Magazine article Musical Times

Skeleton Key

Magazine article Musical Times

Skeleton Key

Article excerpt

Skeleton key

ROBERT ANDERSON Vaughan Williams's Ninth Symphony Alain Frogley Oxford UP (Oxford St New York, 2001); xxiv, 313pp; L50. ISBN 0 19 816284 7.

The core of this book in Oxford's or New York's) `Studies in Musical Genesis and Structure' series is four very detailed chapters on the sketches, drafts, and scores that went towards the evolution of the symphony's four movements. Such an investigation is possible only in the case of this symphony, as it was Vaughan Williams's practice to destroy evidence of creative toil. To complement the first performance of Symphony no.9 on 2 April 1958, some four months before the composer's death, there was an exhibition at the Festival Hall of the ,scaffolding' used in construction of the work. Vaughan Williams proposed showing `the whole of the scaffolding, but did nothing of the sort. There are thirty-one notebooks towards the symphony at the British Library, not all of which went on display, and indeed there are no records of what was finally on public show.

Vaughan Williams seems to have been particularly coy about the programmatic ideas that had propelled the symphony, crucially in some places. On this subject, his original programme note could hardly have been more arch:

The second movement, Andante Sostenuto, seems to have no logical connection between its various themes. This has led some people to think that it must have a programme since apparently programme music need not be logical. It is quite true that the movement started off with a programme, but it got lost on the journey - so now, oh no, we never mention it - and the music must be left to speak for itself whatever that may mean.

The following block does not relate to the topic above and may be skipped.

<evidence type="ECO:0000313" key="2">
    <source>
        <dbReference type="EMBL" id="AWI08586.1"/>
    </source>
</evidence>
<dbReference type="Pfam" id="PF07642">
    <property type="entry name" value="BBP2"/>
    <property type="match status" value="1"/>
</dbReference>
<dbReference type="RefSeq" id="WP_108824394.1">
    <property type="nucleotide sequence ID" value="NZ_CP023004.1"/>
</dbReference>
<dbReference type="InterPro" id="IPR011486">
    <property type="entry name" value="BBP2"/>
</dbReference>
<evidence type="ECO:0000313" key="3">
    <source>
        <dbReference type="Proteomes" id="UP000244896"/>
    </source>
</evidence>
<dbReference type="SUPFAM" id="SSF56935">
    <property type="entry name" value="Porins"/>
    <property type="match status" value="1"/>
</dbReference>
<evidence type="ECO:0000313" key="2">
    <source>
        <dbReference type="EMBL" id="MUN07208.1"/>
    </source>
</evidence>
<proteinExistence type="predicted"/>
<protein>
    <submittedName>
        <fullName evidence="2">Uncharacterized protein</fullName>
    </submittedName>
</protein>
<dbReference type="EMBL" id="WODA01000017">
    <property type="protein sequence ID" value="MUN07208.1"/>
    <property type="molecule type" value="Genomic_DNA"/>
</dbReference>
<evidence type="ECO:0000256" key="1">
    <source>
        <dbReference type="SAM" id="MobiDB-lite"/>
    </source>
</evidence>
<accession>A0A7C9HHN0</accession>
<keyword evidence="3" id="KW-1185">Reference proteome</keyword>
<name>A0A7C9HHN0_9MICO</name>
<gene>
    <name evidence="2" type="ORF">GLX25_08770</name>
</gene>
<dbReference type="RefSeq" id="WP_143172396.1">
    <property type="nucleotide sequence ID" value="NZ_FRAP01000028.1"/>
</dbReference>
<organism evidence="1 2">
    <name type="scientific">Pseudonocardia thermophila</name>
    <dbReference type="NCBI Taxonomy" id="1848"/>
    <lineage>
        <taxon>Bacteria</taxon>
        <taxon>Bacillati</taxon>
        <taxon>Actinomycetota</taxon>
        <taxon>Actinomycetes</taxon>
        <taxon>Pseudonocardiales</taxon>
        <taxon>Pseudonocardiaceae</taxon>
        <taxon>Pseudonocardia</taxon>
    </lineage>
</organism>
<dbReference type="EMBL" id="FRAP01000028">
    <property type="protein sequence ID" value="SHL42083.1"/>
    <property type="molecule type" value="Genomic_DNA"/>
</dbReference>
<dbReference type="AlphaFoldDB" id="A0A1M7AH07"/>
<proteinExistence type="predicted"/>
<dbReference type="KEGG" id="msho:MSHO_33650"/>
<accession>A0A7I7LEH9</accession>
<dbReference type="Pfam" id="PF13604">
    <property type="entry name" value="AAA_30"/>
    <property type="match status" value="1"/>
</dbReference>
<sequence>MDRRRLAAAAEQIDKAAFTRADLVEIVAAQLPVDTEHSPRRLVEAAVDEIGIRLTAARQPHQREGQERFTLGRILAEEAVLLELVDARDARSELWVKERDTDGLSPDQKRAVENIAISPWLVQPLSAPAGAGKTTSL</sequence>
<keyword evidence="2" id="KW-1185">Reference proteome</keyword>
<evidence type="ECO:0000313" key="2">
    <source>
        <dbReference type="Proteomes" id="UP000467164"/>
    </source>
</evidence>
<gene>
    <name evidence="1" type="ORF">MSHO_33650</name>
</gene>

I am not sure that the second movement makes much sense without knowledge of its debt to Hardy's Tess, the night-time arrival at Stonehenge, and fateful approach of the police to arrest her as she lies on the sacrificial stone in the midst of the ancient circle. The eight sombre strokes of the bell, the last agonisingly delayed, take on full meaning only in connection with Tess's execution at Wintoncester. 'Wessex' overlays all four movements in the sketches, and I wonder whether Frogley has been wise to marshal all the programmatic material only after we have trudged gamely through the dense undergrowth from which Vaughan Williams painfully worked out his scheme. The Matthew Passion, which Vaughan Williams had recently conducted, certainly influenced the start and perhaps the key of the work, and Frogley allows a fertile imagination to play round such matters as an early Solent piece, Holst's Egdon Heath, Vaughan Williams's incidental music to The mayor of Casterbridge the `ghostly drummer of Salisbury Plain' to construct a Hardyesque Pilgrim's Progress for the symphony, ending at the altar of Salisbury Cathedral. This may be so, and perhaps the final E major affirmation, undermined by the saxophones with their destructive Neapolitan doubts, throws down the gauntlet to whatever God might still be lurking there.

Whereas so much in the symphony had to be achieved through intensive labour (nor do we know how much was worried out at the keyboard or shaped itself in the composer's mind far from any manuscript paper), saxophones and. flugelhorn seem to have been essential from the outset. The saxophone had always a special significance for Vaughan Williams as something rotten, putrid or diabolical, a sound of overripe cheese. So it found place in Job and Symphony no.6. From the beginning of no.9 their presence causes tonal and emotional disquiet, and in the Scherzo they busy themselves in a sardonic dance of death, cavorting with ever more fiendish glee, till settling to what Vaughan Williams called a `Cats choral' in the trio. …

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